The view you have proposed here still suggest that humans need to somehow be "rehabilitated" in general.


Yes. It explains adequately enough the nature of the simulation we are within. giving it reason and purpose aligned to that nature - in relation to consciousness.
There was something else you said that bothered me:

Here it is:
• First Source Consciousness creates the simulations and uses these to explore and experience. This process allows FSC to imbue aspects of its self into innumerable simulations without having to leave its dominant reality of FSC.

1: The motive is to explore. experience and learn though that process.

The idea that the FSC is seeking to "learn" something is what bothers me. This would suggest that the FSC is less than complete and is in some sense Growing in Knowledge. But if that's the case then what would be the end result of that?
There is no 'end result/end game' because there is no end to consciousness.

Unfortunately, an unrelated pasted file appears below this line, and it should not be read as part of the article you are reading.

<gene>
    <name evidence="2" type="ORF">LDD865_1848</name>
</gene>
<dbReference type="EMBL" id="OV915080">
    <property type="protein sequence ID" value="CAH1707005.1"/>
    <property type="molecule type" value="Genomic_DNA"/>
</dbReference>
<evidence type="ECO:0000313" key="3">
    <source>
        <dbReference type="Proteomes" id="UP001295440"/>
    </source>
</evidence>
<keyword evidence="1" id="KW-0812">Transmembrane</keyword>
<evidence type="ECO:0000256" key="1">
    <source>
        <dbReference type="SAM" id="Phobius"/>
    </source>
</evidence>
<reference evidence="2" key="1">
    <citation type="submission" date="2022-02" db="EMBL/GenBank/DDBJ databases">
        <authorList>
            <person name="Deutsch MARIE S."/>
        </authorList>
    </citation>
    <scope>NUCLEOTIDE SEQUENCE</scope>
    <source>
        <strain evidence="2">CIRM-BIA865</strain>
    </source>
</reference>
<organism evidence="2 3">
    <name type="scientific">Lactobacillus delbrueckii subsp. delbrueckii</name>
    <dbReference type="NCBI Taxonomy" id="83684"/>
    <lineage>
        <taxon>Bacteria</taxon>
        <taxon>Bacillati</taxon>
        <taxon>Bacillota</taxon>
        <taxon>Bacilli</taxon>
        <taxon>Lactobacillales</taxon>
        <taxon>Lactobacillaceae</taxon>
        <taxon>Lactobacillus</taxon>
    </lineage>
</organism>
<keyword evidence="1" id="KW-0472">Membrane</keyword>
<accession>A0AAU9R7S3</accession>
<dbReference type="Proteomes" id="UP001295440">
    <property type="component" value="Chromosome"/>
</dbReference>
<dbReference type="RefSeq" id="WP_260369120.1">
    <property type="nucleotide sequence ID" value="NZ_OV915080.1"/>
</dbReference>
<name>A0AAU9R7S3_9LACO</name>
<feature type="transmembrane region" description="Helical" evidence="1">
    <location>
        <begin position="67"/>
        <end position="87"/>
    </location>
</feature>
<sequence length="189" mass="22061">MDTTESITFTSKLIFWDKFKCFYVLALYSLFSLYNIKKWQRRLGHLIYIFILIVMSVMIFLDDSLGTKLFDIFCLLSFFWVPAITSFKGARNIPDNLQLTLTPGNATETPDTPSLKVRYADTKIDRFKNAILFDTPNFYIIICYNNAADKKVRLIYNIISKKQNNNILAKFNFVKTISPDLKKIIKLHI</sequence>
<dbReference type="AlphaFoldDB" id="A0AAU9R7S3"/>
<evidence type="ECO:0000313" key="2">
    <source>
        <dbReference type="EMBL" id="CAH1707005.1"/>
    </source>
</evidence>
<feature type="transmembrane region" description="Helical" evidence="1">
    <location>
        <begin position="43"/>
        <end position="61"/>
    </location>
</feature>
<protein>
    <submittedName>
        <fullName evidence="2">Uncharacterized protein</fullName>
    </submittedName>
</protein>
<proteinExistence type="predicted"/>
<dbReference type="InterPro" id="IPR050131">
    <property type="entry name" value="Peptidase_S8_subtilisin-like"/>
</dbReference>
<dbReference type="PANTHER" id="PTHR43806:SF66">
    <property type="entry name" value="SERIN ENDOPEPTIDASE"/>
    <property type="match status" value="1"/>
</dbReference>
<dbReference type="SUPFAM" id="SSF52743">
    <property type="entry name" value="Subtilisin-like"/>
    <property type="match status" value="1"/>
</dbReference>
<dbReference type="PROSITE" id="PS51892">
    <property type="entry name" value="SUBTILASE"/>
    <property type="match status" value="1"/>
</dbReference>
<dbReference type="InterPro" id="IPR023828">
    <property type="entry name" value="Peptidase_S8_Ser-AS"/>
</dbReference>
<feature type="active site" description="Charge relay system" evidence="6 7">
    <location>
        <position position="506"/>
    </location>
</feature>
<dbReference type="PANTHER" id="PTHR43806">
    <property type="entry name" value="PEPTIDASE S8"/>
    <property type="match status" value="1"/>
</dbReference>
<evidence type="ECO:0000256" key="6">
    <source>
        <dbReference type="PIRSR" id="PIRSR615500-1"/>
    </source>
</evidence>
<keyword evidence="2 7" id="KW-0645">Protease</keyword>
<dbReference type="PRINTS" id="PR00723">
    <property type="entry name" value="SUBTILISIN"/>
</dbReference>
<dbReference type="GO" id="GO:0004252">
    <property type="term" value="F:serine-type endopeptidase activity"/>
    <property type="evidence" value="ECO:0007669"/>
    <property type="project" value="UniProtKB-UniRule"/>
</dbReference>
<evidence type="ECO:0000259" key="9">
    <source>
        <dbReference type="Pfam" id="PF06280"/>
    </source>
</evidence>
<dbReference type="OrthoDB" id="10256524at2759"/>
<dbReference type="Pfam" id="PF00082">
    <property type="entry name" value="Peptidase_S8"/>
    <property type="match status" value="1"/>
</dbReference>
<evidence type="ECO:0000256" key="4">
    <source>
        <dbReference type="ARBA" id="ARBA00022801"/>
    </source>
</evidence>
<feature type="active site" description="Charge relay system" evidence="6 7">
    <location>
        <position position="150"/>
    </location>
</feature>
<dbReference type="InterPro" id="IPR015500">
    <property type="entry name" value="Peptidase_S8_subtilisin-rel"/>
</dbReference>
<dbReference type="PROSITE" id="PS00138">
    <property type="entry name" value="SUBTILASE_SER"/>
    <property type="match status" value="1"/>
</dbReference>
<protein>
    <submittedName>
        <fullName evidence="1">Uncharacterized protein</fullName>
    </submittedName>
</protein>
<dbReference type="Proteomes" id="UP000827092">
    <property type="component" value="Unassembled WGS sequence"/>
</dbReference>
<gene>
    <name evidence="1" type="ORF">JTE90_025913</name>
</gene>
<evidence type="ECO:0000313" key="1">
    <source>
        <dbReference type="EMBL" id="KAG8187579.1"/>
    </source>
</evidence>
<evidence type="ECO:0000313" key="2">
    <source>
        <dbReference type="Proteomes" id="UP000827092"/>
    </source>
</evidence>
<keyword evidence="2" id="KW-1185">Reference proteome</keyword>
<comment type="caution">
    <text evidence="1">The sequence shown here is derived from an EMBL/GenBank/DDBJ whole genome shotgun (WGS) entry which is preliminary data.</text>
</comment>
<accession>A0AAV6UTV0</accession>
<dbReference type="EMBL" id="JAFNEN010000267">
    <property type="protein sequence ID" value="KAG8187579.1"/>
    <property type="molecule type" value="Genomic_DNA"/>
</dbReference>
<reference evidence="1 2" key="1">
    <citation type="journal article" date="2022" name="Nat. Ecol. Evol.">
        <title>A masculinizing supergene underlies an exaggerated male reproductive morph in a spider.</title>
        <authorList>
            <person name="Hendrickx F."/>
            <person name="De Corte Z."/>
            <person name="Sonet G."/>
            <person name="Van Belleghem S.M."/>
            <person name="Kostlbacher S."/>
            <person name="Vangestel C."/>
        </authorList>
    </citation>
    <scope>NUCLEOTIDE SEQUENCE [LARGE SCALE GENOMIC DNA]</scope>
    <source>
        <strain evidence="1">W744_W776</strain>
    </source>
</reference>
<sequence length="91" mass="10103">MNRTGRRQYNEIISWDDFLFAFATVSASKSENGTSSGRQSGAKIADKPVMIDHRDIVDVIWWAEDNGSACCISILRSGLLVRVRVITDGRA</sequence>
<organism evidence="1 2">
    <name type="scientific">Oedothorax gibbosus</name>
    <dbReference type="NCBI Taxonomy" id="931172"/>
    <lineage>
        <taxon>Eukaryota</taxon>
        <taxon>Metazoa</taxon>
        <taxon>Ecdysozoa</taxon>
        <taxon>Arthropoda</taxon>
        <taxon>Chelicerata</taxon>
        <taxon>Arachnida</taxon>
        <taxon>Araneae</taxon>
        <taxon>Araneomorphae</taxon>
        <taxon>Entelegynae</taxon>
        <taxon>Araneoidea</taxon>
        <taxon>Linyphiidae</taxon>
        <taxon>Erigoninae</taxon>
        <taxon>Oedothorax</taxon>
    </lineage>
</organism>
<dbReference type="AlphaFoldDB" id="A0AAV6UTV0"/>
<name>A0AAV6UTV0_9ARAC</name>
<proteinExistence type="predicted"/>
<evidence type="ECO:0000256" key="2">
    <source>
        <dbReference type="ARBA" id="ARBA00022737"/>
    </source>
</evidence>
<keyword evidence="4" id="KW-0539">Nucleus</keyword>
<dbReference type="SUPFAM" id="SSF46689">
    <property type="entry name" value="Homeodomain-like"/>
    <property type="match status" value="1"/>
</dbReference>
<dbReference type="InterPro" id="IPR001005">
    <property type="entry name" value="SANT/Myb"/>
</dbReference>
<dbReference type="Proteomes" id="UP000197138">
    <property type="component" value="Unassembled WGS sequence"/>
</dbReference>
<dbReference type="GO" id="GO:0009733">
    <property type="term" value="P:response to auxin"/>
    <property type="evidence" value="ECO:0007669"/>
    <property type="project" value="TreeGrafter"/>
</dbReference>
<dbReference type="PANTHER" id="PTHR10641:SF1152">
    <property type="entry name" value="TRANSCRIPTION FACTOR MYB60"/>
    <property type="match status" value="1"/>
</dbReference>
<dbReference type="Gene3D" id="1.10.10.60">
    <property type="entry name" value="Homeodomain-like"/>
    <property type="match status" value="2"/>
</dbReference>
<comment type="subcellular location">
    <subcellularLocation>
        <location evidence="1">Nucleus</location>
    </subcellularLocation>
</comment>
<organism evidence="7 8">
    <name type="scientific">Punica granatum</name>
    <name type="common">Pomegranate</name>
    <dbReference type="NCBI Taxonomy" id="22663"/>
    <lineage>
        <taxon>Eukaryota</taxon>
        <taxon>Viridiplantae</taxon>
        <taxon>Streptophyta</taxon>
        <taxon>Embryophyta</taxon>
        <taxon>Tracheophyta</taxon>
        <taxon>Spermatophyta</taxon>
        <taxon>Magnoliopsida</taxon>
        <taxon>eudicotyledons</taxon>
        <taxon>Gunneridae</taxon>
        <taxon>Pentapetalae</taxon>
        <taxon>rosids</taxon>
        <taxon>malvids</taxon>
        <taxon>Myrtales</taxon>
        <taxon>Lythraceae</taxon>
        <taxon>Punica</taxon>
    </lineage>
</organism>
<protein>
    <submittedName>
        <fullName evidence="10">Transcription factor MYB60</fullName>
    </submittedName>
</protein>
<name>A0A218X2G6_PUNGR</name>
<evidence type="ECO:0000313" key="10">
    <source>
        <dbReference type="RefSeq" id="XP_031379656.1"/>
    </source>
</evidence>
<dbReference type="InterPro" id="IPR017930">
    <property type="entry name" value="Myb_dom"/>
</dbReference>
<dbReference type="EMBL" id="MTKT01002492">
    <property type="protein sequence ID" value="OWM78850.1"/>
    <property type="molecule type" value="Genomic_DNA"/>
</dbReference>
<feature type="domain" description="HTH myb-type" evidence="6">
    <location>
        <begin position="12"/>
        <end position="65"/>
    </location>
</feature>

In relation to this simulation and consciousness directly involved within it, the end game is complete rehabilitation, then on with the next experience...Why would it bother you that FS is 'less than complete'? Isn't that a judgment of some kind on your part? It is an interesting complaint though, so I am open to explore it in more detail with you if you fell so inclined to do so. :)
And how long as this been going on? This would require that the FSC has already learned an infinite amount of knowledge and still desires to learn infinitely more knowledge.
As long as there is something to learn, simulations to create to experience, explore, play in etc...what else would an always having existed always will exist self awareness DO with that? Go to *sleep*? (there are likely simulations which produce that experience for an aspect of FSC to experience, and certainly we do so in our particular form...but it would be illusion, see?)


;)
This seems to be problematic for me.